This is a slightly different dish - the left edge isn't a flaw, it was cut that way. 

You can also use these on bisqueware. 

Obviously they will want a transparent glaze on top. They are said to be suitable for cones 04-11.

The decals are (I guess?) adhered to the paper with honey, so they have a shelf life, and they are somewhat delicate and need to be stored with care so they don't flake off the paper before you get a chance to use them. As delightful and fun as these are, I sorta feel like I am cheating, using a manufactured design. Next I am search for a company that lets me upload a design and make custom rice paper decals.

After I have played with these a bit more. 😉

Sunday, March 18, 2018

Meet the Artists of the Maine Pottery Tour

It's 9° outside, with a bitter wind. We still have most of the accumulation of snow from our three major storms in the past two weeks. Despite all that, spring is on its way! As is the Maine Pottery Tour, an event I put together every year to promote and celebrate ceramic arts in Maine.

This year the tour includes 43 studios, including 14 new participants. Start planning your pottery road trip! 

Saturday, March 17, 2018

Happy St. Gertrude's Day!

I think I've found my personal patron saint! My professional one, of course, is St Spyrdion, he of the potsherd metaphor, patron saint of potters.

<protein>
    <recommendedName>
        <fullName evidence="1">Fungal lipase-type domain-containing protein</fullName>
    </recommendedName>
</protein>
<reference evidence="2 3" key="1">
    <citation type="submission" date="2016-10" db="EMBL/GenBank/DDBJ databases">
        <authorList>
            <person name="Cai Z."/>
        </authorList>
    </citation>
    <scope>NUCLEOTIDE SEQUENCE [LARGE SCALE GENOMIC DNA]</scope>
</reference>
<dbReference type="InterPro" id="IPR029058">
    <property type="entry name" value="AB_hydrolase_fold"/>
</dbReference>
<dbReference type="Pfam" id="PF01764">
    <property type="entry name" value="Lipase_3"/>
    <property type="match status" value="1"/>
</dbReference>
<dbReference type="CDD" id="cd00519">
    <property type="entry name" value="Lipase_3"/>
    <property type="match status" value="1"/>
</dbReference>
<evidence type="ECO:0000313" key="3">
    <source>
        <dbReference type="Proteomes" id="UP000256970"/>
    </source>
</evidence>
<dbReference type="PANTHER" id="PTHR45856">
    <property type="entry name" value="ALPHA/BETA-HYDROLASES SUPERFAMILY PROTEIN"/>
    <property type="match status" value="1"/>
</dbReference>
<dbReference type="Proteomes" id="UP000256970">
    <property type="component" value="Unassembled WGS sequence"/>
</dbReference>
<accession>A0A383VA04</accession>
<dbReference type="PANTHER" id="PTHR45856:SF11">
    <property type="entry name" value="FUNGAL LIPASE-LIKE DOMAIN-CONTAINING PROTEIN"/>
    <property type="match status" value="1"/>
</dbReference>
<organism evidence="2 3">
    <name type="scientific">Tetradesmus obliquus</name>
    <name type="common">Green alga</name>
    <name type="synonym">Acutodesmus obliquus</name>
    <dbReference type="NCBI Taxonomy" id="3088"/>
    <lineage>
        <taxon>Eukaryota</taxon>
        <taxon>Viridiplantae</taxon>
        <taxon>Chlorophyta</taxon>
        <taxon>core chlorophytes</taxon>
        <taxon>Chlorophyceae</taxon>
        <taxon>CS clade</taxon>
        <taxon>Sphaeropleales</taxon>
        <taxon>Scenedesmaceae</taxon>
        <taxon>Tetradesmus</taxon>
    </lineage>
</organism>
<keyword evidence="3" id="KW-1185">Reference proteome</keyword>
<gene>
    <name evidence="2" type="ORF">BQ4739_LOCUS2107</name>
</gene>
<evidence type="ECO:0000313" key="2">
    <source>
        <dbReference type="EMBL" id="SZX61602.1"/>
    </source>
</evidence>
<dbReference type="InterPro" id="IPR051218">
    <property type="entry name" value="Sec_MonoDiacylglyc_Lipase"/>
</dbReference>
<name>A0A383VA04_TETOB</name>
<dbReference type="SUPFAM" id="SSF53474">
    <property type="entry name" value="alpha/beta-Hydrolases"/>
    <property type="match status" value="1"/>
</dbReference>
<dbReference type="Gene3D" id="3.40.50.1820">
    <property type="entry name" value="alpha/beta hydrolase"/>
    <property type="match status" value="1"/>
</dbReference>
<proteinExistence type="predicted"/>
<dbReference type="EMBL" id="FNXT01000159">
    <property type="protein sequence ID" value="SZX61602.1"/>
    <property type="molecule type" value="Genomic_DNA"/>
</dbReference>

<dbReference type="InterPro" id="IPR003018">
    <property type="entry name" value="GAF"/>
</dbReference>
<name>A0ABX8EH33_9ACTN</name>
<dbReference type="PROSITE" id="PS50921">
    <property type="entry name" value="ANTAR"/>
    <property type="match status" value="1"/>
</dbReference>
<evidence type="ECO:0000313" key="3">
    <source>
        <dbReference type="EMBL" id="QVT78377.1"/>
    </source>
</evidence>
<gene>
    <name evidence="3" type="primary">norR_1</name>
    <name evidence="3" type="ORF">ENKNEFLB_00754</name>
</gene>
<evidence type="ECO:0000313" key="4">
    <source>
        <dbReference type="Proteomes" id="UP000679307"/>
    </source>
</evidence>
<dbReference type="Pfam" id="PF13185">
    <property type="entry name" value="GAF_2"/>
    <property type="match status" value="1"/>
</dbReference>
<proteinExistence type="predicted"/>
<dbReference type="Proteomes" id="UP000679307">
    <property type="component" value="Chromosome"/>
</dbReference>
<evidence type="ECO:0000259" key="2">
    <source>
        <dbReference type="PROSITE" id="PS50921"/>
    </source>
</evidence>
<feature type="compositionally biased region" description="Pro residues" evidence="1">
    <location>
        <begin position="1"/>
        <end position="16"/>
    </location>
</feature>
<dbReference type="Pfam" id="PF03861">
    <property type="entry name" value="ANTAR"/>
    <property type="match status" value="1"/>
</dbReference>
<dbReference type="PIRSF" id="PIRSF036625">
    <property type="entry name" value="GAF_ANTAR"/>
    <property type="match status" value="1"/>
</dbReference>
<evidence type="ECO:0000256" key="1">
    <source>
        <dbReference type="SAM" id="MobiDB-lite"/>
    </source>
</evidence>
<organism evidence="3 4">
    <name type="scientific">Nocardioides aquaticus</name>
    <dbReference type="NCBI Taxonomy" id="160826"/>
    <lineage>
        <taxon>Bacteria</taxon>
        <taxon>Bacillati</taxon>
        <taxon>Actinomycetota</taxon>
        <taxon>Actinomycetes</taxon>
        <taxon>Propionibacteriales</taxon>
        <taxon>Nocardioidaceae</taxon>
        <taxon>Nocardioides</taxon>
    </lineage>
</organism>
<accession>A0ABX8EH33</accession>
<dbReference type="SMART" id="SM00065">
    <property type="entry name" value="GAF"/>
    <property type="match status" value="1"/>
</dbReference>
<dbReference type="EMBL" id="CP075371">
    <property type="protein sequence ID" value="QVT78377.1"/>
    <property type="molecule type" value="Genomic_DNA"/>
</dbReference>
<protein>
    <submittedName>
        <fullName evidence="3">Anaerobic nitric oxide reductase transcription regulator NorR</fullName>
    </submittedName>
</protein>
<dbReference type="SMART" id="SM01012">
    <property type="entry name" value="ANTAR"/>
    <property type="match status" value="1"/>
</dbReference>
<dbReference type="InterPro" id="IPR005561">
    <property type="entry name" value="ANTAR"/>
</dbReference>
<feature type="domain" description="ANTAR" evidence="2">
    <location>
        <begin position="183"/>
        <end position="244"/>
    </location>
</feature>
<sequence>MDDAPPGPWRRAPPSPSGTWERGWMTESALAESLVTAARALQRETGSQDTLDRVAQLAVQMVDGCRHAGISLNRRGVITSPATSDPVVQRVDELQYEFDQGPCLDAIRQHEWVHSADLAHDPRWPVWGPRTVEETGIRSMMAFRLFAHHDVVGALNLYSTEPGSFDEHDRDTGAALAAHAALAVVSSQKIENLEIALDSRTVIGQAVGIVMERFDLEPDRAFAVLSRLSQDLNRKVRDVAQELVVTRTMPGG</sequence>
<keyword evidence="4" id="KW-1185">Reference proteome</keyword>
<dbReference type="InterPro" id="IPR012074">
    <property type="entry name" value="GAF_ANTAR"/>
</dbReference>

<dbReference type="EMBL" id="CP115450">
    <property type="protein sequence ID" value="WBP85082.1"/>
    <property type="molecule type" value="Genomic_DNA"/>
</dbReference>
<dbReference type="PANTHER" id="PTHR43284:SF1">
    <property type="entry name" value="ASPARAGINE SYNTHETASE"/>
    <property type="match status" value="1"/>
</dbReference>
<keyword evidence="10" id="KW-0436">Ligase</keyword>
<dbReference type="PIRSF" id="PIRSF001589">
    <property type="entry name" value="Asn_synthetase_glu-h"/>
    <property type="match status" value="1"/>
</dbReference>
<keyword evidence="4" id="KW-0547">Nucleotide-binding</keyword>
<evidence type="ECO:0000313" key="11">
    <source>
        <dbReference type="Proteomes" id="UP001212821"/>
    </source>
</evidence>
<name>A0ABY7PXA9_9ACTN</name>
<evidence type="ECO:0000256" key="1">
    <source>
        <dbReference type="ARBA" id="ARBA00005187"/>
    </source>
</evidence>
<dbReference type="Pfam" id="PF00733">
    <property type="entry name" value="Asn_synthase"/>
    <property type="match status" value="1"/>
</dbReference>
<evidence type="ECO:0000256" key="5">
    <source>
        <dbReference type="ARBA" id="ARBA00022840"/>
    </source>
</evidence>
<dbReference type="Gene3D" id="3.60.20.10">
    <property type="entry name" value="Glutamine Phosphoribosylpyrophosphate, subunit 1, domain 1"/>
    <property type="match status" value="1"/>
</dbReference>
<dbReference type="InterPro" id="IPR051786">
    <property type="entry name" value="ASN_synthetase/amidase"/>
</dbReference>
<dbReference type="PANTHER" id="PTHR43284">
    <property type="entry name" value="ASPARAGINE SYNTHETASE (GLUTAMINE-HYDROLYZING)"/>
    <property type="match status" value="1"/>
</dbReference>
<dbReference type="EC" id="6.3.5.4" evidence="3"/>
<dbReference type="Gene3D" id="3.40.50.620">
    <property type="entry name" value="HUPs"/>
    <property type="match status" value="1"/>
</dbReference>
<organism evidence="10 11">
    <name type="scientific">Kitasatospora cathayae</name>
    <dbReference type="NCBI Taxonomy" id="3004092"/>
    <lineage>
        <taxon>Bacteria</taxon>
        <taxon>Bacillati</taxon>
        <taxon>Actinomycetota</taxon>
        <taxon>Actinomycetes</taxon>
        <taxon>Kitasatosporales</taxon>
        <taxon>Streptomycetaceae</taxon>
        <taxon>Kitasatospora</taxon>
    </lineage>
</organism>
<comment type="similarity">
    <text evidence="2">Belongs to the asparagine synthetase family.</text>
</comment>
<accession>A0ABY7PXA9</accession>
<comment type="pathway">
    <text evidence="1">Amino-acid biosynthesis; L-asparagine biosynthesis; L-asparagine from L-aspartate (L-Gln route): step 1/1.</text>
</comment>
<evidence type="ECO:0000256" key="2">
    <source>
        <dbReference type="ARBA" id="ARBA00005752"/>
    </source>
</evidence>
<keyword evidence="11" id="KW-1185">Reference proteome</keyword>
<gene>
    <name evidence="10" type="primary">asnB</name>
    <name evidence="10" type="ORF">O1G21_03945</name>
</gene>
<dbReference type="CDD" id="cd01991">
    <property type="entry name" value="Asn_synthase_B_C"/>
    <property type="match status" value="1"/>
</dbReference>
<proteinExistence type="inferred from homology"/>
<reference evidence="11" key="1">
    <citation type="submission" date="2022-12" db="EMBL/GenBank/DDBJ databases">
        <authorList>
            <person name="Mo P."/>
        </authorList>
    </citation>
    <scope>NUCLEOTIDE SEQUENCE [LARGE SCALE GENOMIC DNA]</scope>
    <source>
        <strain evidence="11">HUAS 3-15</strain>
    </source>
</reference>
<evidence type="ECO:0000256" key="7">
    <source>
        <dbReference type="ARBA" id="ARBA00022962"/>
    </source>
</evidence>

Today is famously the feast day of St. Patrick of Ireland, who drove out the snakes and today inspires great feats of song and alcohol consumption. My own brother and sister-in-law perform Irish music (go see them today at Billy's Chowder House!) and my favorite Pandora channel year round features the Pogues and the Irish Rovers. There is, however, another saint honored today: St Gertude of Nivelles, patron saint of cats, cat lovers, and gardeners.

St. Pat gets all the attention, but St. Gert sounds like my kinda gal.

Thursday, March 1, 2018

Slab Built Pickle Tray

I have a little quirk. When I am making something, I like to imagine a specific use to which it might be put. I think this results in better pots - I'm sort of running a simulation in my head which helps me to anticipate needs for handles, or a wider rim, or other functional feature. But really, imagining the pots in use is just part of the fun.

I recently made a small serving tray that I decided would be perfect for pickles, or relishes - the kind of little dish that is often on the table for special-occasion dinners, or that you might bring to a potluck. It's made of a single slab, folded, with flattened coils added to the rim. Check it out:

Sunday, February 18, 2018

New Toy....er, Tool!

Good news! The second of our sponsored kitties, the shy, sweet Patcha, has been adopted. In celebration I treated myself to a new tool: the Bat Mate, from Xiem tools. Firstly, though, a question: why, why-o-why, did they not call it the Bat Mat? Hear how it trips off the tongue: Bat-mat. Bat-mat. Bat-mat.